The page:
So.. on tipping…
- When service is good, I tip.
- When service is “above and beyond” my expectations, I tip well.
- When there is no additional service (for instance for counter-service at a fast-food restaurant or coffee shop) I don’t tip.
- When service is bad, I don’t tip (or only tip up to the next rounded dollar figure).
- When the server (or kitchen… why is it always the kitchen’s fault huh?) makes mistakes, but works to rectify them in a way that doesn’t interrupt my enjoyment of the meal, I tip.
A little disclaimer…
I’ve never worked in the food-service industry. I have worked in commission sales however, which also relates performance to income, but I have never been a server in a restaurant. I am aware that people who choose to work in the food-service industry probably have many reasons for being pro-tipping (from both the servers side and from the business-owner side.) Additionally, my perspective is from a Canadian point of view – not an American point of view. I’m aware that in the USA many servers receive an hourly wage that is less than the minimum wage as it’s expected that tips will make up the difference.
A little light reading
Check out Natasha’s blog – she shares that her hourly wage is $2.83/hour (ouch!) but after taxes she generally makes between $5-10/hour. She also has some funny stories to share about her job as a server.
This post from the Kellogg School of Management Operations Room evaluated an article talking about how eliminating tipping actually improved the food and the service in a restaurant. While the cost of service was still passed along to the customer, the article theorized that because so much of successful service relies on teamwork, having no competition for tips helped both the kitchen staff and front-end staff work together for a better customer experience.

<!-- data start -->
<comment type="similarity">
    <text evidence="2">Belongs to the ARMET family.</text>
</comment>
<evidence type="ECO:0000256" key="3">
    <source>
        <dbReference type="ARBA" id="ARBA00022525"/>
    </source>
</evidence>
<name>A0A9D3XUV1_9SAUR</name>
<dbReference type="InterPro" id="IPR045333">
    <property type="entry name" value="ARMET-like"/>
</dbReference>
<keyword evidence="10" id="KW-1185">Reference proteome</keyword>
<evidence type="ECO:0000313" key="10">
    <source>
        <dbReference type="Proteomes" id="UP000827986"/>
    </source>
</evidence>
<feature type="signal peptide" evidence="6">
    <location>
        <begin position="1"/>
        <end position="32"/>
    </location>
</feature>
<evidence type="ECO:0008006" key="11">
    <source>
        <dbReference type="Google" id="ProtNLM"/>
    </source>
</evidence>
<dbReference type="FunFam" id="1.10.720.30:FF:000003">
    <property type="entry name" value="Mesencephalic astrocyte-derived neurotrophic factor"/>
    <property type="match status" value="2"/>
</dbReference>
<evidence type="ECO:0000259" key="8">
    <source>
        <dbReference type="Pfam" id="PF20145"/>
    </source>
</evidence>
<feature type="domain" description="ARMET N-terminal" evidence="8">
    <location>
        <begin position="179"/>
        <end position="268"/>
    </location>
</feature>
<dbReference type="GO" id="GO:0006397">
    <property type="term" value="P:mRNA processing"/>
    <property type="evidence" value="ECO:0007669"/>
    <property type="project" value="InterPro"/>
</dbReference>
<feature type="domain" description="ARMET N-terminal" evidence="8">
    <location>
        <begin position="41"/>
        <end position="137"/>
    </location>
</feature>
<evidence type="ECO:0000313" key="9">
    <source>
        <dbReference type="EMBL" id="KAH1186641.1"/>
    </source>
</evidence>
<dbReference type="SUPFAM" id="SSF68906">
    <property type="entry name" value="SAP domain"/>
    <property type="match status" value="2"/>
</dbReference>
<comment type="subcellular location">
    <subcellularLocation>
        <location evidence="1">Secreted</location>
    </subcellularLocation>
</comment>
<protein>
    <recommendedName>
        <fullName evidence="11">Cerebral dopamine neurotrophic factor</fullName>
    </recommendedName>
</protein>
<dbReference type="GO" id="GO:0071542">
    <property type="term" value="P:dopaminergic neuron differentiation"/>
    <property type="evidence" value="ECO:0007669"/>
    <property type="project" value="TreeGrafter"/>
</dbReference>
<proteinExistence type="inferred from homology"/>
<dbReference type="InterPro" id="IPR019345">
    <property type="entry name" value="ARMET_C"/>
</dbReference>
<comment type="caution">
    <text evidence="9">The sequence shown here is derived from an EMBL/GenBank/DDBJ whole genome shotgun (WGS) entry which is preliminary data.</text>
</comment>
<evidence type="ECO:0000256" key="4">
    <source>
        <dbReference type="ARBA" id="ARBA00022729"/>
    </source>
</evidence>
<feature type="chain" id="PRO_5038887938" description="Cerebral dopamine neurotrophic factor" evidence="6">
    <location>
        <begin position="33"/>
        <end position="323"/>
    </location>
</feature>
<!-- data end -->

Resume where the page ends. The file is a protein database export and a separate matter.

Steve writes that “Tipping is stupid” in his blog, and then backs that up with a graph illustrating the correlation between tipping and corruption, plus some statements discussing that tipping is not an effective incentive for performance in servers and that it perpetuates racism, age discrimination, and sexual harassment.
Heather, a fellow Canadian has some more insight (having worked in the food-service industry) is annoyed by ‘automatic tipping’ and found a kindred spirit in “Mr. Pink” when he ranted about not tipping. She also has a list of places around the world where tipping is not customary, and a number of good points about not tipping.
In “Why you don’t deserve a tip” a blogger (with nearly a decade of experience in the food-service industry, and a Canadian to boot) discusses when she does tip… and when she doesn’t think a server deserves a tip. Not knowing your menu, taking too long to serve the customer, not being able to deal with criticism, and not actually really working are just a few of the examples she’s experienced.
So… what do you think?
What do you think about tipping (in Canada… or wherever you are from)? Do you think it’s just a general cost of going out and that even if the service is deplorable you’re still going to tip 20%? Do you think that some servers just deserve more money from customers because they’re chowing down on steak instead of hamburger? Do you tip better when your server is hot? Do you think that restaurants should do away with tipping entirely and pay their staff a living wage (and fire them when they aren’t good at their jobs)? Let us know in the comments below!
The WordPress.com stats helper monkeys prepared a 2013 annual report for this blog.
Here’s an excerpt:
The concert hall at the Sydney Opera House holds 2,700 people. This blog was viewed about 21,000 times in 2013. If it were a concert at Sydney Opera House, it would take about 8 sold-out performances for that many people to see it.
The last time I was in Vancouver, I visited Sushi Star – and with good luck, I stayed close to there again – right across the street in fact! This meant that good sushi wasn’t far away, and I visited twice while in the city. (I also checked out Juno Japanese Sushi Bistro – click the link to read my review!)